Moreover, given that the deployment of the SDF to waters in the Middle East at this time assumes “participating in necessary communication and collaborative operations with other countries, etc.”, we cannot rule out a possibility of the SDF sharing information with the armed forces of the United States and other states that are part of the coalition of the willing. If the SDF provides information to the forces of the coalition of the willing countries, which are legitimately allowed to use military force, such provision of information may be integrated into the “use of force” prohibited by Article 9 of the Constitution of Japan. Additionally, according to the cabinet decision made at this time, they assume that collecting the information necessary to ensure safe passage of Japanese commercial vessels is required in order to determine the necessity for maritime security action (Articles 82 and 93, the Self-Defense Forces Act) for protection of Japanese commercial vessels, or to take such action smoothly when it was commanded, in the event of any unpredicted incidents in waters in the Middle East (e.g. arising of contingencies). However, if such a maritime security action or use of weapons to protect arms, etc. (Article 95 and Article 95(2), the Self-Defense Forces Act) is undertaken against a state or an organization equivalent to a state, it not only conflicts with the prohibition of “use of force” set forth in Article 9 of the Constitution of Japan, but also has the potential to develop into acts of combat. Thus, there is no doubt that allowing the SDF personnel to perform such potentially dangerous activities, without being bound by the Self-Defense Forces Act, presents serious problems.


Regarding this operation, the Government announced that the period of the SDF activities would be one year and that a separate cabinet decision would be made if the operation length should be extended. They also announced that the Government would report to the Diet when such a cabinet decision was made and upon completion of the operation. However, the dispatch of the SDF to waters in the Middle East at this time involves critically serious constitutional concerns that cannot be extinguished by the Government providing ex post reporting to the Diet. If they recognize that ensuring safe passage of Japanese vessels in waters in the Middle East is an issue that should be addressed by the Japanese government, they have to fulfill accountability to the Diet for the necessity and the legal grounds for the action and, having the matter carefully deliberated in the Diet, they should determine on certain constitutionally acceptable countermeasures.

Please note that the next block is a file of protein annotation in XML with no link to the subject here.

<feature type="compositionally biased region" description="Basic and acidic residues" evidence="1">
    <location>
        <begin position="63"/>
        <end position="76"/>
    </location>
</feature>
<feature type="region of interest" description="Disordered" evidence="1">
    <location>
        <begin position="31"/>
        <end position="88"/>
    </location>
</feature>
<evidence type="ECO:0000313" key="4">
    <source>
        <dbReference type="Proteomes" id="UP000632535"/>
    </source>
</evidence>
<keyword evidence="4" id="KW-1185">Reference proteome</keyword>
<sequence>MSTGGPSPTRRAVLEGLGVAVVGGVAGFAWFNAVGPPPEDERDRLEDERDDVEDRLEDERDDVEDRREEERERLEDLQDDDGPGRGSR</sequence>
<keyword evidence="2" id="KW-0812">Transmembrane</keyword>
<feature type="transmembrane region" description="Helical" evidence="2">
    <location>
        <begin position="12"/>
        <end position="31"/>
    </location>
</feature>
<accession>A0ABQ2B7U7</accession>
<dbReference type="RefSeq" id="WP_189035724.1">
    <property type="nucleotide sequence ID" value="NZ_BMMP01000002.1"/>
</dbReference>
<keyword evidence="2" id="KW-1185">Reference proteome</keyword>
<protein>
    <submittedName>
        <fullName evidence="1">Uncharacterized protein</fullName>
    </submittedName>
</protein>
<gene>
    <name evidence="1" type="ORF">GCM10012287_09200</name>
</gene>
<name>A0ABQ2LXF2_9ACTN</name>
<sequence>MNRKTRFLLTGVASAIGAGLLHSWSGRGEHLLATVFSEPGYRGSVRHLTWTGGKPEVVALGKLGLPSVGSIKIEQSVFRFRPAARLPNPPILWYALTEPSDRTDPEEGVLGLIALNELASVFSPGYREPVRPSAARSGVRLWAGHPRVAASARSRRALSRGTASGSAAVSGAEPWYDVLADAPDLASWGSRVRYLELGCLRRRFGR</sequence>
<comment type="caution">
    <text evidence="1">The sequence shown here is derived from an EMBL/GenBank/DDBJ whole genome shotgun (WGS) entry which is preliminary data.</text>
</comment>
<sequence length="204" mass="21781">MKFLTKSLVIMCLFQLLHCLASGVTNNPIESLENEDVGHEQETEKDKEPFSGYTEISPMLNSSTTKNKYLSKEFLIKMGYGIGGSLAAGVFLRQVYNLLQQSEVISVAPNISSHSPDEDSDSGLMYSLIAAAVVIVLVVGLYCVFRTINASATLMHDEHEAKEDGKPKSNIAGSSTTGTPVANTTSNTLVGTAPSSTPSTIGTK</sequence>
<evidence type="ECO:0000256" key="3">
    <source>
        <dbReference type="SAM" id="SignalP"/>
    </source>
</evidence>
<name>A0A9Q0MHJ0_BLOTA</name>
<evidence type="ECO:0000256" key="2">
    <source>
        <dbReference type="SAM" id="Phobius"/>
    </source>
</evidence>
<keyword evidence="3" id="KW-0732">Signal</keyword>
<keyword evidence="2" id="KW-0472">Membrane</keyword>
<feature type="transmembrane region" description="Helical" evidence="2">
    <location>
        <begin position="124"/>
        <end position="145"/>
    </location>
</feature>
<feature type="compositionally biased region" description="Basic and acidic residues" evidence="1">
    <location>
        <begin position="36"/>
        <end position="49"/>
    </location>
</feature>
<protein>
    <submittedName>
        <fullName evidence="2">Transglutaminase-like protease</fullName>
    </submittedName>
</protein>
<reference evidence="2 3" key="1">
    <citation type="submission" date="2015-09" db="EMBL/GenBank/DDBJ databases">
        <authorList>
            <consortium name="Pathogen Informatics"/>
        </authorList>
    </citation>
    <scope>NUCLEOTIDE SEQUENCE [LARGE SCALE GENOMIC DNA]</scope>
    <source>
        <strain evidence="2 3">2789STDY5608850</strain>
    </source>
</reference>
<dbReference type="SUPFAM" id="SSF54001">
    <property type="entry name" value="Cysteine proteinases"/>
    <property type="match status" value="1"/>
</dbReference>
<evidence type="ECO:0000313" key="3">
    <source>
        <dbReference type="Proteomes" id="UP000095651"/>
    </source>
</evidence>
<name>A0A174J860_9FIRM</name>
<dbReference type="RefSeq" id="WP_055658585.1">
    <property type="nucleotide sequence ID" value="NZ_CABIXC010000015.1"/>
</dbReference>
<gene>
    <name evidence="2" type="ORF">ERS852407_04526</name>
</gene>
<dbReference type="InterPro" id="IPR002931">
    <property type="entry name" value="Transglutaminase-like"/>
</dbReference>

Therefore, with respect to the dispatch of the SDF to waters in the Middle East at this time, the Japan Federation of Bar Associations hereby expresses its strong opposition to the fact that the overseas deployment of the SDF was determined exclusively by a cabinet decision, without undergoing adequate deliberations in the Diet, and despite having the potential for violation of Article 5 of the Act for Establishment of the Ministry of Defense and conflict with the eternal pacifism and constitutionalism.




December 27, 2019
Yutaro Kikuchi
President
Japan Federation of Bar Associations